Parenthood has changed you in a number of ways. The things that used to cause you stress, anxiety and heartbreak may all seem a bit trivial now. The things that you thought you wanted seem much less important. Your goals have changed. You have changed.
Whether you’re aware of it or not, parenthood rewires your brain, altering your neurochemistry to make you the perfect protector for the tiny, vulnerable little life in your arms. And while you love every minute of being a parent, you know that it’s a life of sacrifice, putting yourself second and sometimes going without. After all, that’s how our parents did it, and that’s the only way to do parenting right…right?!
Of course, nobody’s arguing that parents shouldn’t make sacrifices. Nonetheless, that doesn’t mean you have committed yourself to a life of drudgery and self-sacrifice. You deserve to be happy, have work / life balance, and spend a little time outside the prism of motherhood to define yourself on your own terms in social and professional contexts. When you’re on a plane that hits serious turbulence, there’s a reason why they insist that adults affix their own oxygen masks before helping children with theirs. If you aren’t taking care of yourself, you simply can’t be the best parent that you can be. If you don’t make time for you, you may find that anger, frustration and resentment start to build up. Taking care of your kids means taking care of yourself!
Take time to eat properly
You’re a smart woman. You know how important nutrition is to your kids’ development, which is why you always try to take time to prepare delicious, nutritious meals for them. But if you typically eat in bites and turn to the break room vending machine when you get hungry at work, you need to start taking your own advice.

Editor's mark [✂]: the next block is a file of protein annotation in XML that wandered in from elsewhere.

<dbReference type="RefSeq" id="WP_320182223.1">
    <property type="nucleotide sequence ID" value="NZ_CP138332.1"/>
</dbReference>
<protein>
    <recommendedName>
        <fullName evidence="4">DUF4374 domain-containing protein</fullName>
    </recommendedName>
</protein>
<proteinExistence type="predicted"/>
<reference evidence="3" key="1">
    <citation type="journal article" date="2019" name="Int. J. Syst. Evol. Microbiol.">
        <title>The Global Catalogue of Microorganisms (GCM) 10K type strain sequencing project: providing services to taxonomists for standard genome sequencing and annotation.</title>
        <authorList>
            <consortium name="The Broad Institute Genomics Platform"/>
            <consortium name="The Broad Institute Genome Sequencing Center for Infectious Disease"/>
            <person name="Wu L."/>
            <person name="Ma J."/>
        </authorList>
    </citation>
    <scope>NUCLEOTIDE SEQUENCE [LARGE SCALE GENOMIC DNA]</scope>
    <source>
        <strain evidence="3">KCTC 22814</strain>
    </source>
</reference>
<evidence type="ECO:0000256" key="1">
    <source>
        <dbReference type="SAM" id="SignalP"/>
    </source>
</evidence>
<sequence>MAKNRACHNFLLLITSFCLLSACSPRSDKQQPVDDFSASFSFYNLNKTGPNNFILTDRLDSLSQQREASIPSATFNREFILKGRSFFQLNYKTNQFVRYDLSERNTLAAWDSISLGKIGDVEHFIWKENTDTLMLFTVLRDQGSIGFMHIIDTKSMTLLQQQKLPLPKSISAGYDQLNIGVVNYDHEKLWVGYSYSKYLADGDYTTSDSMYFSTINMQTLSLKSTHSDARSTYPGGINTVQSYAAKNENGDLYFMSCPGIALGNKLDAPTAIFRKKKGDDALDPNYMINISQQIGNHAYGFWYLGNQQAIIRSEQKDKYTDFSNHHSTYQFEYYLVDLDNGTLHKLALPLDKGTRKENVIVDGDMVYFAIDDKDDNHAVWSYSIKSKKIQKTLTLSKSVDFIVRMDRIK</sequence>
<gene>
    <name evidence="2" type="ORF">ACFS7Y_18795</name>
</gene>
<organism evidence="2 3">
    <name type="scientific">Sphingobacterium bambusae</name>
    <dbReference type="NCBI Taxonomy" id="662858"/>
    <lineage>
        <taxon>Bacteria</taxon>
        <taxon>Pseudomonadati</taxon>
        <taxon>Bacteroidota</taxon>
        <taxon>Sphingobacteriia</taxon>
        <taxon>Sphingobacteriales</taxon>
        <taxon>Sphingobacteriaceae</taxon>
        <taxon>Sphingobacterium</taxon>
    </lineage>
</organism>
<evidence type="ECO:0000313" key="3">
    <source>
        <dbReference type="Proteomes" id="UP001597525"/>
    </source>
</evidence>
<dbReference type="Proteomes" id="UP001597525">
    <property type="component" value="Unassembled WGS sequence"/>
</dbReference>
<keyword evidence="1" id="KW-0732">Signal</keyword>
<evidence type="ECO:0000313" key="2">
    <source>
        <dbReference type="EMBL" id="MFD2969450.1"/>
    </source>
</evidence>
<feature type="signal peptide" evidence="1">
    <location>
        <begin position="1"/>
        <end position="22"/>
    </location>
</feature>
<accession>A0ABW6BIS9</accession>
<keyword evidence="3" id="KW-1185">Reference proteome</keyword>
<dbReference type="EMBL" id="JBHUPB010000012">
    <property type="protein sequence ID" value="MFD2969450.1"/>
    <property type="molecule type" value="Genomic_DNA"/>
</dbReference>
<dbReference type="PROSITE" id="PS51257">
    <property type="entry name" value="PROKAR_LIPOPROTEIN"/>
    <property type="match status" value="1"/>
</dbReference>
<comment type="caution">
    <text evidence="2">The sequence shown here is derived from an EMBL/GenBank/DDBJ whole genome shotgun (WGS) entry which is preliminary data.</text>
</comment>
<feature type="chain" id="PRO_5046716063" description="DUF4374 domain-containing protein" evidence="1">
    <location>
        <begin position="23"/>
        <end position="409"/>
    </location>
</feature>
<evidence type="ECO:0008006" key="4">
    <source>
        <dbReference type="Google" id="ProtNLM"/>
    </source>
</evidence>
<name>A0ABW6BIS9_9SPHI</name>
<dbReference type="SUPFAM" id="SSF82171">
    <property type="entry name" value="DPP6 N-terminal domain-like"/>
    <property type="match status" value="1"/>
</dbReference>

When you rely too heavily on processed sugary, fatty and salty foods, it can affect your body in a number of ways. None of them are conducive to good parenting. Firstly, it can cause your energy levels to spike and then take a nosedive, making you potentially sluggish and cranky throughout the day. The calorie to nutrient ratios in these types pf foods are likely to leave you feeling bloated and generally yucky. Perhaps most alarmingly, eating lots of processed food triggers the body’s inflammation response which is exacerbated if you’re stressed. Inflammation is a perfectly natural response to injury and sickness, but when we eat processed food regularly we can make inflammation worse and worse which increases our risk of a range of chronic diseases including high blood pressure, diabetes, heart disease and even some forms of cancer. So make sure you take your nutrition just as seriously as you do for your children!
Look after your vision and hearing
Being a good Mom means being forever vigilant against threats to your child’s health and safety, from frightened dogs to steep steps to their own curiosity that can put them in harm’s way. If you can’t see and hear what your children are doing, you’re not going to be able to protect them as well as you’d like, which means you need to take good care of your optical and auditory health.